Ileal pouch-anal anastomosis for ulcerative colitis and familial adenomatous polyposis: historical development and current status.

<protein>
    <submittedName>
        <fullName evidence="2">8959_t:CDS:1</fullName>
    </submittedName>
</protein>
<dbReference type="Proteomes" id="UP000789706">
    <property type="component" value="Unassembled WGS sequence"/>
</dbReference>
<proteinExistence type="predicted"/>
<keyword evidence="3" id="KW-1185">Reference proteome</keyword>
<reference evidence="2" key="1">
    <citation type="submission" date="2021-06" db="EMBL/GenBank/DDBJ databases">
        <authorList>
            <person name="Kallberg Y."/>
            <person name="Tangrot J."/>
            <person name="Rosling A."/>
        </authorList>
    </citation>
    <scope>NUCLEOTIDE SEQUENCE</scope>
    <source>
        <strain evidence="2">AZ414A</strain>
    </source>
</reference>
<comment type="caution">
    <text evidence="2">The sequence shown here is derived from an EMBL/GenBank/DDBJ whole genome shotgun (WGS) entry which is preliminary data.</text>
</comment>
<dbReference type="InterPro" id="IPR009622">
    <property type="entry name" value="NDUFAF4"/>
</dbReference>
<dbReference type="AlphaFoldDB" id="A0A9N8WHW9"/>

In summary, the history and development of the proctocolectomy and ileal pouch-anal anastomosis has involved innovative animal and clinical research by several surgical investigators. This evolution followed the classic process of academic surgical progress: a clinical problem is identified; solutions are studied in the laboratory; and these solutions are applied back to the clinical situation with success. Dr. Sabiston's disappointment with clinical results in ulcerative colitis and familial polyposis patients led to laboratory experiments in which a new technique was shown safe in dogs. The further work of his collaborator Dr. Ravitch as well as that of Sir Alan Parks and Dr. Utsunoimya proved small-scale clinical application of the new technique. Finally, large-scale outcomes work by Dr. Fazio at the Cleveland Clinic Foundation and others has allowed further refinements to occur and has highlighted other areas to study. The work of these investigators and other has allowed lack of a permanent ostomy with satisfactory functional results in more than 95% of patients. Continued experience with these procedures has and will lead to further improvements in operative times, morbidity rates, and functional results. Although research in this area will continue, the evolution of this operation has allowed it to become the gold standard for the treatment of ulcerative colitis and familial adenomatous polyposis.
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